Thursday, September 18, 2008

Fallen Arches

Recently the collapse of Wall Arch; a large, natural sandstone formation located along the Devil's Garden trail in Arches National Park was in the news. The occurrence was throughly documented by articles in the Associated Press and local papers, and was also a significant topic of conversation on the Navajo grapevine. What was once a magnificent geologic feature was ultimately brought down by wind, water and sandstone wearing upon sandstone, the precise elements responsible for its creation.

Arches Before
The Arches before and after.

Word of Wall Arch's passing reverberated throughout Dinetah; the traditional Navajo homeland. The Navajo people believe their deities travel on rainbows, and that arches and natural bridges are rainbows frozen in time. They are thus sacred locations. So sacred in fact, that they are considered portals into the Mirage World; a place where deities dwell in harmonious balance.

These portals are guarded by Coyote, who is both the guardian of the entrance and the key holder. Coyote patrols the arches, and leads away interlopers and trespassers. He grants access only to those he deems worthy. For these reasons, the collapse of Wall Arch was of great concern to the Native American population.

Their fear is that falling arches indicate the decline of traditional Native American culture. A few years ago, it was thought that footprints of the Navajo Hero Twins had been spotted on Black Mesa. Many Navajo people subscribe to the prophecy that the Twins will return when the culture of the Navajo is put at risk, so this was a serious incident.

Because the fallen arch has been such a hot topic of conversation lately, I have given it much thought. In doing so, I have formulated the relatively simple theory that culture is lost through lack of study, practice and support. People associated with those traditions give up hope, let their passion dwindle, and before long the legacy is lost.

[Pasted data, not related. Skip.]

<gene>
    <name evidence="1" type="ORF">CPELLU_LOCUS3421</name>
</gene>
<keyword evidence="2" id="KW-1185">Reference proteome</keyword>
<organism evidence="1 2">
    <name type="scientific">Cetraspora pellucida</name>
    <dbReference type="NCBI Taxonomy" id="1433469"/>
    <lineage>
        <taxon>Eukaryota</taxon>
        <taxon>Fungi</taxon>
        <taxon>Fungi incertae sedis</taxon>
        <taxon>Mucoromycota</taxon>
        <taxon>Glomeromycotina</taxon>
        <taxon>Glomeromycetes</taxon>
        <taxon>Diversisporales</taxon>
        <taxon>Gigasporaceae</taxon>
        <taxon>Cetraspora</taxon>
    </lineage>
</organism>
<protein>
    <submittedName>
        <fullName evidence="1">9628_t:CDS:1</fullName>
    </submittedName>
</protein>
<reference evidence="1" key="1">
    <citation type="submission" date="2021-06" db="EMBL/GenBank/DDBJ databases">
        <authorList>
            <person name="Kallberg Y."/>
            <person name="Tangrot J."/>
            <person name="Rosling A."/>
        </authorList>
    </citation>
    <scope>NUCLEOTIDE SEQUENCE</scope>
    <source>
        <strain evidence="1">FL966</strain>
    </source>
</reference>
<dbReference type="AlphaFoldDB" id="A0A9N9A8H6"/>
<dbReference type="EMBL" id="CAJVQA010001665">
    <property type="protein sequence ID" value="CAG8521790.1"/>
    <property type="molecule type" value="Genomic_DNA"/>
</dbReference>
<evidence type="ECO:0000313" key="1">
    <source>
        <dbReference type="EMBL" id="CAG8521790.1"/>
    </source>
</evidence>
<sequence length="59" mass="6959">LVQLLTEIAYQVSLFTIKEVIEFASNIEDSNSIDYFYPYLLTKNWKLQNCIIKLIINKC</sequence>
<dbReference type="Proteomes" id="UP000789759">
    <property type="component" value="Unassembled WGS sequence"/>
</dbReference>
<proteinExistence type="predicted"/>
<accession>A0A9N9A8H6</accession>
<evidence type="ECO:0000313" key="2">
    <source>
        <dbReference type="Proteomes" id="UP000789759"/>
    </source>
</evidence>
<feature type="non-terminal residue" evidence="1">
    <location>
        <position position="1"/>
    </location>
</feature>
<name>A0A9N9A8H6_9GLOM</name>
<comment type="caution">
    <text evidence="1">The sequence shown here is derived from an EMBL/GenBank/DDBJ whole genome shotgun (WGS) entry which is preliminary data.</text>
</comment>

Personally I believe the identity of a people, their soul, is directly related to tradition and culture. Much can be learned from the old beliefs; enduring lessons of love, compassion and understanding abound. Throw in a healthy portion of service, and you have the basis of religious ideology. The demise of a culture does not occur instantaneously, as in the collapse of an arch. Portals to the Mirage World will exist so long as there are individuals who can imagine their existence.

Many Native American people believe science and technology are corrupting their nature-based beliefs. They look to the wellsprings of their culture and deny the scientific spirit of the age. Others search out the parallels and adapt; moving ever onward and upward. Each of us must find our own path, and follow it to the best of our abilities.

A number of geologists have told me that arches are inherently temporary; that they all eventually succumb to the forces of gravity and erosion, and the inevitable re-arrangement of their sedimentary particles. Take heart though, many more are undergoing their epoch-long creation even as we speak; each arch being the product of millions of years of deposition and scouring. The geological art gallery we know as Arches National Park does not seem in eminent danger of destruction.

Some may say the failure of Wall Arch has absolutely no effect on culture, myth and legend. They may say, "It was just an arch and it fell; no more no less." To a people intimately in touch with the land and her well-being, however, it was much more. The collapse signaled the passing of an old friend, and is a warning to protect the earth and acknowledge her for every good thing she represents.

With Warm Regards,
Barry, Steve and the Team.

No comments: